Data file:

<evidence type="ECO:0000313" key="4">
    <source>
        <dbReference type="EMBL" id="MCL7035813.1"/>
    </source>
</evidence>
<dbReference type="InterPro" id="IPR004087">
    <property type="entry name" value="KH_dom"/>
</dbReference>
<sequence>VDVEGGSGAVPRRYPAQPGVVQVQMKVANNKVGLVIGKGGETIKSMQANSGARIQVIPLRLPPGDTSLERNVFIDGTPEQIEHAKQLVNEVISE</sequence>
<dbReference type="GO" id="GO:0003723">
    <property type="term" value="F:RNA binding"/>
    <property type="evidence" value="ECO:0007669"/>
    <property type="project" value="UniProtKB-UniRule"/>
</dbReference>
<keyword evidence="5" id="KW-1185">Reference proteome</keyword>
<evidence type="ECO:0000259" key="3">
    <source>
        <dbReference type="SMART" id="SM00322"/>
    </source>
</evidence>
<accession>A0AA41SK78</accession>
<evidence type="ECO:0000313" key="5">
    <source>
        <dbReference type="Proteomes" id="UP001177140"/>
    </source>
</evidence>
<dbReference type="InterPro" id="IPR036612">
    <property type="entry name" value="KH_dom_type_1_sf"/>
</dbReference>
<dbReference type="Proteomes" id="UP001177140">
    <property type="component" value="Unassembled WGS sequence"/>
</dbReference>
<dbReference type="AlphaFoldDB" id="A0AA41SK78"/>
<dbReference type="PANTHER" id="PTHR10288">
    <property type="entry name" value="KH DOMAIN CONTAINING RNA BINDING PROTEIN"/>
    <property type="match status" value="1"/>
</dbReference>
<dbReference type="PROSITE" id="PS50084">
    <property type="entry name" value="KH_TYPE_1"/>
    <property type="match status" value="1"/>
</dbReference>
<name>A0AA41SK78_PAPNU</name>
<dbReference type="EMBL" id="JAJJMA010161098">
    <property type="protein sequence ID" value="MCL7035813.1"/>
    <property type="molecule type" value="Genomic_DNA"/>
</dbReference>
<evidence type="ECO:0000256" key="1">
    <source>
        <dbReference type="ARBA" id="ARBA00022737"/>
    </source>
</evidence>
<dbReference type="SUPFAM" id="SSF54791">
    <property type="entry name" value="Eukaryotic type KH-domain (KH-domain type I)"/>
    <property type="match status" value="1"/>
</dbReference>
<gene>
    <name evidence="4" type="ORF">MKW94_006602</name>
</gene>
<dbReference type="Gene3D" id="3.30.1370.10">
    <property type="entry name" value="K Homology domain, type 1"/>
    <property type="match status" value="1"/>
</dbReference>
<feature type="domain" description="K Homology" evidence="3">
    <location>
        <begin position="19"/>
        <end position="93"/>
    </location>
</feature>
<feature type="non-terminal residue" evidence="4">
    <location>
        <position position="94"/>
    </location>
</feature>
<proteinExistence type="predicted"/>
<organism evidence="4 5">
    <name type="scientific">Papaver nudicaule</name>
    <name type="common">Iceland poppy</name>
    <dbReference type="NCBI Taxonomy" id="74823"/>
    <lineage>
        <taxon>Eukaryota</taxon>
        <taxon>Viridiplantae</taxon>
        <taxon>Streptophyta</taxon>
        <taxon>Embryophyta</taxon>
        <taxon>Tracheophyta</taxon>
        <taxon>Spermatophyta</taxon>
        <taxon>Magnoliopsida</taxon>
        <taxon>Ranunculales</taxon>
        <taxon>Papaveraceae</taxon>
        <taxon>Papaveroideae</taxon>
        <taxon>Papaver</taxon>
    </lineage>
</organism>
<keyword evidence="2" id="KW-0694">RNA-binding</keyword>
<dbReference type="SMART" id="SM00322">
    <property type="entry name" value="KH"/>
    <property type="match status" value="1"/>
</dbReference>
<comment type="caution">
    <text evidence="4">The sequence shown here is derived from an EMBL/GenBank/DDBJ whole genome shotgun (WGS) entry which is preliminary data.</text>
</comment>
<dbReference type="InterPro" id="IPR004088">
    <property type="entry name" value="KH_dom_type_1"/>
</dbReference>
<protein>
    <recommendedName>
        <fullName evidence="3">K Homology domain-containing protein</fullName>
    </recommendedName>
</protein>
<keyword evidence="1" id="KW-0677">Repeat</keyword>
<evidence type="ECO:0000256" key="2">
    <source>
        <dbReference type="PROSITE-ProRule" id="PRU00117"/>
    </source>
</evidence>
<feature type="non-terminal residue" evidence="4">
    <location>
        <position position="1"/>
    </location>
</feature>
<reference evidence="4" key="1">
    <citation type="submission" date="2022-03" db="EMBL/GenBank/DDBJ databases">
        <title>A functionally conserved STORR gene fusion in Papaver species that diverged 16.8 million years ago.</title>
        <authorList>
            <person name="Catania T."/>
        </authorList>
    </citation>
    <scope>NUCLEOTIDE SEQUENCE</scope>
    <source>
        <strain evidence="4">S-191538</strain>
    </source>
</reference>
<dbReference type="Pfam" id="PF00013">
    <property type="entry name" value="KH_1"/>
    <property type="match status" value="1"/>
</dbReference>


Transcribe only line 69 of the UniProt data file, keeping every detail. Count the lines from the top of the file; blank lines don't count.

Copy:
<feature type="non-terminal residue" evidence="4">